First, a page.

April 30, 2008
Eugenides offers free reading as a guest of the UI Writers' Workshop
Writer Jeffrey Eugenides, who won the Pulitzer Prize for his 2002 novel "Middlesex," will present a free reading as a guest of the Iowa Writers' Workshop, at 8 p.m. Wednesday, May 7, in Lecture Room 2 of Van Allen Hall on the University of Iowa campus.
Most recently, Eugenides edited "My Mistress's Sparrow is Dead: Great Love Stories, from Checkov to Munro," published earlier this year. All the proceeds from that book will support free youth writing programs.
On the basis of his first novel, "The Virgin Suicides," both Granta and The New Yorker identified Eugenides as an American talent to watch. That book was adapted for a 1999 film by Sofia Coppola.
"Middlesex," his Pulitzer winner, re-imagines the American epic through the life of a Greek-American hermaphrodite who carries a mutant gene. Jonathan Franzen wrote, "Jeffrey Eugenides is a big and big-hearted talent, and 'Middlesex' is a weird, wonderful novel that will sweep you off your feet."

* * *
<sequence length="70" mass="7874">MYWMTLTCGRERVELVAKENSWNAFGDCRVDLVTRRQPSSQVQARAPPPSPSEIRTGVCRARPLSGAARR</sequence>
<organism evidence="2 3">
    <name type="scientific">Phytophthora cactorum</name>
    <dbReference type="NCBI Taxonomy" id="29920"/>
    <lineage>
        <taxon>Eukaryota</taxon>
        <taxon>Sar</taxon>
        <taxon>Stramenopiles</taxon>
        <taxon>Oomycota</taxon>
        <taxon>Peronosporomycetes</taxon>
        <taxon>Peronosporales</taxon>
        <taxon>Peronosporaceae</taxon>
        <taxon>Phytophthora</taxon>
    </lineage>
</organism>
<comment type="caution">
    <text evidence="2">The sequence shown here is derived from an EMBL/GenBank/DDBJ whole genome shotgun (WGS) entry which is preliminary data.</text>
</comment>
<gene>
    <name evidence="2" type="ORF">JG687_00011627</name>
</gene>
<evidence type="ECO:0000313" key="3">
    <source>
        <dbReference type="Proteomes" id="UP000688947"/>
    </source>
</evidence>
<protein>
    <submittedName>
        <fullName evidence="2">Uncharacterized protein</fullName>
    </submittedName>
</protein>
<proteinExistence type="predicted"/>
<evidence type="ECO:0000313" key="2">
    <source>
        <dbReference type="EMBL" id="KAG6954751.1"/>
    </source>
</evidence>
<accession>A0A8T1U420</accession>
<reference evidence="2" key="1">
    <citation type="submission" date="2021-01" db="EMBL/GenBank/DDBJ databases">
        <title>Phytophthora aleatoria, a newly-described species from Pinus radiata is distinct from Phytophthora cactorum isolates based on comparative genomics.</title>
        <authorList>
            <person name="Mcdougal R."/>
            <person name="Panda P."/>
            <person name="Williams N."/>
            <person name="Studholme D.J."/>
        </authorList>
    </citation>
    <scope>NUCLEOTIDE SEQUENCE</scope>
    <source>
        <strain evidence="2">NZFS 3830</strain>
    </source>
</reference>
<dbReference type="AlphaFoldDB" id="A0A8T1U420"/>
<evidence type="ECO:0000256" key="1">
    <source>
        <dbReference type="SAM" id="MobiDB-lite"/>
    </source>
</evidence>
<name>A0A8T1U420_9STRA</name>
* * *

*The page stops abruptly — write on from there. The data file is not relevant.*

Rachel Collins wrote for the Library Journal, "Spanning three generations and two continents, the story winds from the small Greek village of Smyrna to the smoggy, crime-riddled streets of Detroit, past historical events, and through family secrets. . .
"From the beginning, the reader is brought into a world rich in culture and history, as Eugenides extends his plot into forbidden territories with unique grace. His confidence in the story, combined with his sure prose, helps readers overcome their initial surprise and focus on the emotional revelation of the characters and beyond.
"Once again, Eugenides proves that he is not only a unique voice in modern literature but also well versed in the nature of the human heart."
His short stories have been published in "Best American Short Stories," "The Spacial Uncanny," The New Yorker, Granta and "The Pushcart Prize."
In addition to the Pulitzer Prize, Eugenides has been the recipient of fellowships from the Guggenheim Foundation and the National Foundation for the Arts, a Whiting Writers' Award and the Harold D. Vursell Award from The American Academy of Arts and Letters. He has also been a fellow of the Berliner Künstlerprogramm of the DAAD and of the American Academy in Berlin.
Eugenides, who was educated at Brown University and Stanford University, joined the faculty of Princeton University in 2007.
The Writers' Workshop is a graduate program in the UI College of Liberal Arts and Sciences.
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